Behind the CSScenes, October 2022
Well, hey, welcome back to Behind the CSScenes! These posts are like little check-ins we’re doing each month to give you a peek behind what we’re doing here at CSS-Tricks, as well as a chance for us to pause and celebrate a few things.
There’s more work to do, of course! This month, we have a little more to share with you on the development side of things, plus a roundup of some recent activity around here. So, let’s dial in Haley Mills for the latest.
[Haley:] September was a busy month for our team! We published 16 articles by guest authors and another 15 by folks on our team. In addition to these, we’ve been updating many of the older articles, including adding freshly-linked resources. We’ve already updated over 50 articles and will continue these efforts as part of our day-to-day work. Thank you to the team and the awesome authors who contributed this content!
Have a suggestion for a guide that you’d love to see? Let us know in the comments!
Thanks for reading the content updates! Next up we have our senior web developer, David Berg, with an update on the back-end work we’re doing to move CSS-Tricks to a new CMS.
If anything has been challenging so far, it’s been aligning the WordPress data from the current site with the structure of our internal system. Our team currently uses a properly vetted, maintained, and organized PostgreSQL database that interfaces with the client through an array of in-repository services over which we maintain tight code control and quality. The WordPress database structure is unintuitive — at least to me and our team — and has required our team to find obscure and maybe overly complex solutions to mash these things together.
That said, migrating CSS-Tricks content over to our in-house solution allows us to ensure the integrity and future-proofing of complex database relationships. Through this process, we can slim down the time it takes to query the database, improve efficiencies of three (or more)-dimensional relationships, and accurately model new relationships according to new features we might develop down the road.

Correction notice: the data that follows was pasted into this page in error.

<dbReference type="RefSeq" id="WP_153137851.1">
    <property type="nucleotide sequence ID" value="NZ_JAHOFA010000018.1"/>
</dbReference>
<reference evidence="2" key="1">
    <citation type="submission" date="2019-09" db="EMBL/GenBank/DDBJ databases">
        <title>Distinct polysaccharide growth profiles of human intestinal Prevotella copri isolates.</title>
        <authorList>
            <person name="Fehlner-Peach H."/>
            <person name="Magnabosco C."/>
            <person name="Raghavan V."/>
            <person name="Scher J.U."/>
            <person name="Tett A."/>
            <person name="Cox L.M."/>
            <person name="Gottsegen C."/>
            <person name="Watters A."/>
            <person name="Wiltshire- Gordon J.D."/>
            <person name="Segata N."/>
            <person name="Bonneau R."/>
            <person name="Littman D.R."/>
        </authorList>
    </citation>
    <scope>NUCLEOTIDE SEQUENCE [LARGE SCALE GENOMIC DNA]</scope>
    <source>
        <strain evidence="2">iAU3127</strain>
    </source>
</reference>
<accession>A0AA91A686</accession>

In short, that means we will no longer be reliant on a monolithic WordPress instance to serve a response to every request. We can statically export all the publicly accessible content to a CDN, with the services handling edit operations only when needed.
[Haley:] Speaking of a more robust back end architecture, something else happening behind the scenes is a new form for guest authors submitting article proposals to us for publication.
While it might seem like a fairly minor thing, it’s a big deal as far as making it easier to share your proposals and making sure nothing falls through the cracks — so we have fresh new front-end content to publish for you on a consistent basis!
Passing it back to Geoff with my favorite part of these updates: author highlights!
[Geoff:] The articles you read here at CSS-Tricks are written by folks like yourself. It’s amazing just how gosh darned smart this community is and all the ideas that get passed around here. In fact, we welcomed 5 new voices this past month:
High fives to all these folks, and to you for reading. ✋ We wouldn’t be doing this without y’all.
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